These are very basic, but one can see how a web developer familiar with JSON could catch on quickly to the syntax. One can also how dynamic and simple it is, as well as some immediate benefits of using Mongo.
Before looking at why one should use Mongo, it should first be noted that even Mongo recognizes it is not for everyone. Databases have their own characteristics and are generally tailored for certain purposes. A comment on StackOverflow gives a quick look at why they use different databases.
The two main reasons one wouldn’t use Mongo is if there a lot of writes to the database or there is a lack of understanding of how durability is handled. As the article mentions, “a single mongod process can only process one write at a time, and issues a server level read/write lock while it’s doing so,” thus, writes can queue up and stall the server. Setting up replicas or sharding can mostly work around the issue, which is also the solution to durability. Mongo isn’t meant for single server durability, hence the need for replicating and sharding. Yet, there are some who claim that one should always use Mongo.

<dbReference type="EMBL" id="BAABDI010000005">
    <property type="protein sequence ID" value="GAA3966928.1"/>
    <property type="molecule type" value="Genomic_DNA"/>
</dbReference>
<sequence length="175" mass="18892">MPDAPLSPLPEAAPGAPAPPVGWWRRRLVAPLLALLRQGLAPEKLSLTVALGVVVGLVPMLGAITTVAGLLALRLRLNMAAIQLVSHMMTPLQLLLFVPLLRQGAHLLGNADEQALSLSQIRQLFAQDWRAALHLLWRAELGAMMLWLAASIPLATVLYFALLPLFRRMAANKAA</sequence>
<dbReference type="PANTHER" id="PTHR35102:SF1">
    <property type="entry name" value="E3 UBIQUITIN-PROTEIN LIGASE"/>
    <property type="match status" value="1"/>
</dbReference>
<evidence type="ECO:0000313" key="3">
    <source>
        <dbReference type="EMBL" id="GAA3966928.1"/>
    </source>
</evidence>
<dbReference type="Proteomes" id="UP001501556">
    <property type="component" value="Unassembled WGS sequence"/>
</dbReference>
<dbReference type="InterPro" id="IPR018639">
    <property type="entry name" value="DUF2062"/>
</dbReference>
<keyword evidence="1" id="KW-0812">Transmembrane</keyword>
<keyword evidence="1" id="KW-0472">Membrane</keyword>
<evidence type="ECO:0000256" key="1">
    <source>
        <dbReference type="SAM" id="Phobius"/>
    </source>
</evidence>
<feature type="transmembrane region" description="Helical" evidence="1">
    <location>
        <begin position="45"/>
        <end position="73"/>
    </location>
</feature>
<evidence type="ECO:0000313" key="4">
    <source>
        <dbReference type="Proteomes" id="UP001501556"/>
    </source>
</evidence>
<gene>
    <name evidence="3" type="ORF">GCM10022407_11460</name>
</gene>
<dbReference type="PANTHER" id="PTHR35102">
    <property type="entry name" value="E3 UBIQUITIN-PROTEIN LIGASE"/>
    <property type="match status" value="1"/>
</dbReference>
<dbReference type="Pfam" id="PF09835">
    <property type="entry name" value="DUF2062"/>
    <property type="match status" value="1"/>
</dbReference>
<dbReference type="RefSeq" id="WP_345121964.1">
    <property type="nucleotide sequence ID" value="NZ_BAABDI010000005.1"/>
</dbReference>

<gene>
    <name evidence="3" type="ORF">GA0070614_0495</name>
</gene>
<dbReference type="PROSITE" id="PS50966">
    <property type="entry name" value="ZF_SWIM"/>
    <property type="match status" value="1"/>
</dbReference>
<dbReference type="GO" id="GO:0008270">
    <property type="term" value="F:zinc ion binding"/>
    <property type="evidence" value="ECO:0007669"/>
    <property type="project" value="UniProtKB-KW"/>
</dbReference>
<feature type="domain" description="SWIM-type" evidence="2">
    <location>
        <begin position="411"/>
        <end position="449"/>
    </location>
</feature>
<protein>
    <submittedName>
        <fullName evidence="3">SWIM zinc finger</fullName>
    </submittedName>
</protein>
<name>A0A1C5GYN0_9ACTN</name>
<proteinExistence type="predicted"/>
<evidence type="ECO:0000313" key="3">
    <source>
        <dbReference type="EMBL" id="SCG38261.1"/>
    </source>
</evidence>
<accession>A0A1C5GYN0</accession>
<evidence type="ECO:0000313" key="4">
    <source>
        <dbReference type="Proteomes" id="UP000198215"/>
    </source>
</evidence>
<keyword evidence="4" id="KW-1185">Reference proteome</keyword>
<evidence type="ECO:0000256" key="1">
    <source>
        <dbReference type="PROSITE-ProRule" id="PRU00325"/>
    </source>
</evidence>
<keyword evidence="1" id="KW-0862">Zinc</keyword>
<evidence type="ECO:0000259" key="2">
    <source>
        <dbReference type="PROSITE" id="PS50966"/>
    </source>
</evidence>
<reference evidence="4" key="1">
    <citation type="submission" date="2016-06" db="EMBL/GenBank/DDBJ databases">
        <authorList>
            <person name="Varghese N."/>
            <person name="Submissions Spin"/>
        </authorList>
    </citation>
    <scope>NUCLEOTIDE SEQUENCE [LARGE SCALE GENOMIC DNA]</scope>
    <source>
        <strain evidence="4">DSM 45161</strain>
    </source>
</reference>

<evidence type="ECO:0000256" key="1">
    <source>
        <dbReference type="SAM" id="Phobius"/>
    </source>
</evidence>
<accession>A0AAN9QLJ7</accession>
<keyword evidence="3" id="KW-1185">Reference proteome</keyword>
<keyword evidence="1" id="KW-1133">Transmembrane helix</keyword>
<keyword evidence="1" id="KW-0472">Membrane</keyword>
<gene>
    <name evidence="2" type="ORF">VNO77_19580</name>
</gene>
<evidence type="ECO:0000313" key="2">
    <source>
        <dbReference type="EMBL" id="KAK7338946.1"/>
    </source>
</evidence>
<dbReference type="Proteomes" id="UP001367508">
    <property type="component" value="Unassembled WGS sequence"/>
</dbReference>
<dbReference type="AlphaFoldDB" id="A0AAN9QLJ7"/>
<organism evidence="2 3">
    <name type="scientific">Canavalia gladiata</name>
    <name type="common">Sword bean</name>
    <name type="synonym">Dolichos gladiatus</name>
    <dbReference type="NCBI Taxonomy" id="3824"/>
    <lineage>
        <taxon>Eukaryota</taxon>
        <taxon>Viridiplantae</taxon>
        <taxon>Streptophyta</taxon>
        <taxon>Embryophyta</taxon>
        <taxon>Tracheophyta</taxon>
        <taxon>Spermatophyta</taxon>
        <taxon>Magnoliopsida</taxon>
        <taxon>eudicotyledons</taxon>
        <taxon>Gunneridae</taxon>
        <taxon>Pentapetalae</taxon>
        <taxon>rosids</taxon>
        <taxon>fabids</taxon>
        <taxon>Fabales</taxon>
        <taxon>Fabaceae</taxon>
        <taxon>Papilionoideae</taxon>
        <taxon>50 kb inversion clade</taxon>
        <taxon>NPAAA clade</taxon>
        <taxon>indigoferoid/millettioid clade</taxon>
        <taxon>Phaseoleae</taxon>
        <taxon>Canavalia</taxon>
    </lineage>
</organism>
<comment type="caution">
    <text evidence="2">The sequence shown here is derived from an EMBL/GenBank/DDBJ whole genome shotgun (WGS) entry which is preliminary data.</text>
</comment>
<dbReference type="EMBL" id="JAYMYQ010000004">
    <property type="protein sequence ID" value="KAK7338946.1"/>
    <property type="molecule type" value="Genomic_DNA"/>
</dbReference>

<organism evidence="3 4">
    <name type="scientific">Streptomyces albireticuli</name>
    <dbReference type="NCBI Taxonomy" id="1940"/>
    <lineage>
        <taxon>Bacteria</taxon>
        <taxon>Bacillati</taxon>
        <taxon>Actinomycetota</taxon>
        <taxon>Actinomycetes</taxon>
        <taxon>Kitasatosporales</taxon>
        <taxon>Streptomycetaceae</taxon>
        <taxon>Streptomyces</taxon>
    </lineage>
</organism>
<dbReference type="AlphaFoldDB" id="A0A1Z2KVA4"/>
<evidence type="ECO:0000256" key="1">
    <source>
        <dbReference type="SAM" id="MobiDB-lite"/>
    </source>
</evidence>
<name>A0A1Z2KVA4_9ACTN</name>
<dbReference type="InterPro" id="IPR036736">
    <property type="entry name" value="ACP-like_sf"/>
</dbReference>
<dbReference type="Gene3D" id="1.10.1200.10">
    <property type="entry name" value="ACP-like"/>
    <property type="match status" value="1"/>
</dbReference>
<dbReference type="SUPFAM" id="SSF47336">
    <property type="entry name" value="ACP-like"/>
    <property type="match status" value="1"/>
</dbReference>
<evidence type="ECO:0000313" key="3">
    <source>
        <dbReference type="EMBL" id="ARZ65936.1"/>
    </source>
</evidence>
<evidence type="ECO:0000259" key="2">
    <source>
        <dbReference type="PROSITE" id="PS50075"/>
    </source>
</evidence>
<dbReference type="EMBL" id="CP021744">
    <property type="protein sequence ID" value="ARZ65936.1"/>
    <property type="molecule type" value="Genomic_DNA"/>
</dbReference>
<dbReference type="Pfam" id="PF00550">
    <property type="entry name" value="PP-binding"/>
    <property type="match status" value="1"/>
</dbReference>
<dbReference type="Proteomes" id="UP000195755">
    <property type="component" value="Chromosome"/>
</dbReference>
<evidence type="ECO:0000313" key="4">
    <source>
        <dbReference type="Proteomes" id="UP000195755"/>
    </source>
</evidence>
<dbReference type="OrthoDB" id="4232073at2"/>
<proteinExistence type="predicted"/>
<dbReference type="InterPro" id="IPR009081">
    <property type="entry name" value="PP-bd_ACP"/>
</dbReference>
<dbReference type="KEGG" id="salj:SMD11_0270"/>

There are a number of reasons one would use Mongo. Perhaps the main reason is how well it meets the demands of web applications–scalability and replication alone are key advantages. Some use Mongo for its simplicity, sharding capabilities, and because it was built around storing files in the database. David Mitton wrote a thorough and well balanced article on why they switched to Mongo for Server Density, a program that monitors their servers. Their main reasons were: it’s easy to install, works with PHP, can be easily replicated, has automated sharding, and has good documentation.
There are more in-depth examples online as well as great documentation, even an online console on their home page for trying it out. No matter how much of a SQL traditionalist you may be, Mongo DB has great advantages that may be your best fit.